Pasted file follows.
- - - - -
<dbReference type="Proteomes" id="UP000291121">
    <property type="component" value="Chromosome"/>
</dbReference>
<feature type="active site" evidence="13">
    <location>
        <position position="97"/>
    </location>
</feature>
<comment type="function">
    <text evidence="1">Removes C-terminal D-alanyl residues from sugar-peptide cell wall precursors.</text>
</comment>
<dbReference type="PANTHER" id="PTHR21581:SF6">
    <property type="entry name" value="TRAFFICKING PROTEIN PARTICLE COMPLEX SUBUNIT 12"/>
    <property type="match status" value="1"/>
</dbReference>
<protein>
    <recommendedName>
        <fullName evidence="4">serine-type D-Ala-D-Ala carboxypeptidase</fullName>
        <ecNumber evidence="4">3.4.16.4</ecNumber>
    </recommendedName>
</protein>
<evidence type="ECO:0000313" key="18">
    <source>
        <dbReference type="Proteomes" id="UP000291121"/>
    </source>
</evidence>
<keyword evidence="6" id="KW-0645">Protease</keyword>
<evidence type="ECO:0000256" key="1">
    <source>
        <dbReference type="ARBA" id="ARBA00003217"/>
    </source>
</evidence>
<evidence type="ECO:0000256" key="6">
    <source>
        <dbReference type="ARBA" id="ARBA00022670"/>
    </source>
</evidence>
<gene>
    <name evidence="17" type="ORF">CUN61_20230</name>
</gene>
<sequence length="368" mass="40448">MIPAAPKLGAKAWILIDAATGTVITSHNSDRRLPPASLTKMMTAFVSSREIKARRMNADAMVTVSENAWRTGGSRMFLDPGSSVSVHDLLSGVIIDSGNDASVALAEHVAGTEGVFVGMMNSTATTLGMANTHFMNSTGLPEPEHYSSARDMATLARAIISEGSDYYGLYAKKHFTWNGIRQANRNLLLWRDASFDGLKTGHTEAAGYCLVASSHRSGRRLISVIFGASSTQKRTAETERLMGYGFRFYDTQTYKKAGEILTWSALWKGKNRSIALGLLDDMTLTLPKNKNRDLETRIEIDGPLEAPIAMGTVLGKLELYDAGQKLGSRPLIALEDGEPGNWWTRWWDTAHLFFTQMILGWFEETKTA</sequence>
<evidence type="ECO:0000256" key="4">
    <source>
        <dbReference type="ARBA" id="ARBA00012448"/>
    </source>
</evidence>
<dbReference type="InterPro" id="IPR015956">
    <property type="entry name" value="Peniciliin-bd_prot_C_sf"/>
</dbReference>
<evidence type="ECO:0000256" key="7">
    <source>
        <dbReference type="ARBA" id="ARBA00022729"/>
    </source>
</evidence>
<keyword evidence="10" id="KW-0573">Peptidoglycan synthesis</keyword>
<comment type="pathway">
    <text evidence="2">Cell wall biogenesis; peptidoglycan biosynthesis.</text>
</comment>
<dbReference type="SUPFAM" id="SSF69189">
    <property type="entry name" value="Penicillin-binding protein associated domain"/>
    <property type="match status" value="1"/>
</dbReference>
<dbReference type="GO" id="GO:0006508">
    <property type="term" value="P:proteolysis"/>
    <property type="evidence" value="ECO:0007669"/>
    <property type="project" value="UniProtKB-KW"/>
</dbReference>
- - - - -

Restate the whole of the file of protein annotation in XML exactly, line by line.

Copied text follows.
<dbReference type="Proteomes" id="UP000291121">
    <property type="component" value="Chromosome"/>
</dbReference>
<feature type="active site" evidence="13">
    <location>
        <position position="97"/>
    </location>
</feature>
<comment type="function">
    <text evidence="1">Removes C-terminal D-alanyl residues from sugar-peptide cell wall precursors.</text>
</comment>
<dbReference type="PANTHER" id="PTHR21581:SF6">
    <property type="entry name" value="TRAFFICKING PROTEIN PARTICLE COMPLEX SUBUNIT 12"/>
    <property type="match status" value="1"/>
</dbReference>
<protein>
    <recommendedName>
        <fullName evidence="4">serine-type D-Ala-D-Ala carboxypeptidase</fullName>
        <ecNumber evidence="4">3.4.16.4</ecNumber>
    </recommendedName>
</protein>
<evidence type="ECO:0000313" key="18">
    <source>
        <dbReference type="Proteomes" id="UP000291121"/>
    </source>
</evidence>
<keyword evidence="6" id="KW-0645">Protease</keyword>
<evidence type="ECO:0000256" key="1">
    <source>
        <dbReference type="ARBA" id="ARBA00003217"/>
    </source>
</evidence>
<evidence type="ECO:0000256" key="6">
    <source>
        <dbReference type="ARBA" id="ARBA00022670"/>
    </source>
</evidence>
<gene>
    <name evidence="17" type="ORF">CUN61_20230</name>
</gene>
<sequence length="368" mass="40448">MIPAAPKLGAKAWILIDAATGTVITSHNSDRRLPPASLTKMMTAFVSSREIKARRMNADAMVTVSENAWRTGGSRMFLDPGSSVSVHDLLSGVIIDSGNDASVALAEHVAGTEGVFVGMMNSTATTLGMANTHFMNSTGLPEPEHYSSARDMATLARAIISEGSDYYGLYAKKHFTWNGIRQANRNLLLWRDASFDGLKTGHTEAAGYCLVASSHRSGRRLISVIFGASSTQKRTAETERLMGYGFRFYDTQTYKKAGEILTWSALWKGKNRSIALGLLDDMTLTLPKNKNRDLETRIEIDGPLEAPIAMGTVLGKLELYDAGQKLGSRPLIALEDGEPGNWWTRWWDTAHLFFTQMILGWFEETKTA</sequence>
<evidence type="ECO:0000256" key="4">
    <source>
        <dbReference type="ARBA" id="ARBA00012448"/>
    </source>
</evidence>
<dbReference type="InterPro" id="IPR015956">
    <property type="entry name" value="Peniciliin-bd_prot_C_sf"/>
</dbReference>
<evidence type="ECO:0000256" key="7">
    <source>
        <dbReference type="ARBA" id="ARBA00022729"/>
    </source>
</evidence>
<keyword evidence="10" id="KW-0573">Peptidoglycan synthesis</keyword>
<comment type="pathway">
    <text evidence="2">Cell wall biogenesis; peptidoglycan biosynthesis.</text>
</comment>
<dbReference type="SUPFAM" id="SSF69189">
    <property type="entry name" value="Penicillin-binding protein associated domain"/>
    <property type="match status" value="1"/>
</dbReference>
<dbReference type="GO" id="GO:0006508">
    <property type="term" value="P:proteolysis"/>
    <property type="evidence" value="ECO:0007669"/>
    <property type="project" value="UniProtKB-KW"/>
</dbReference>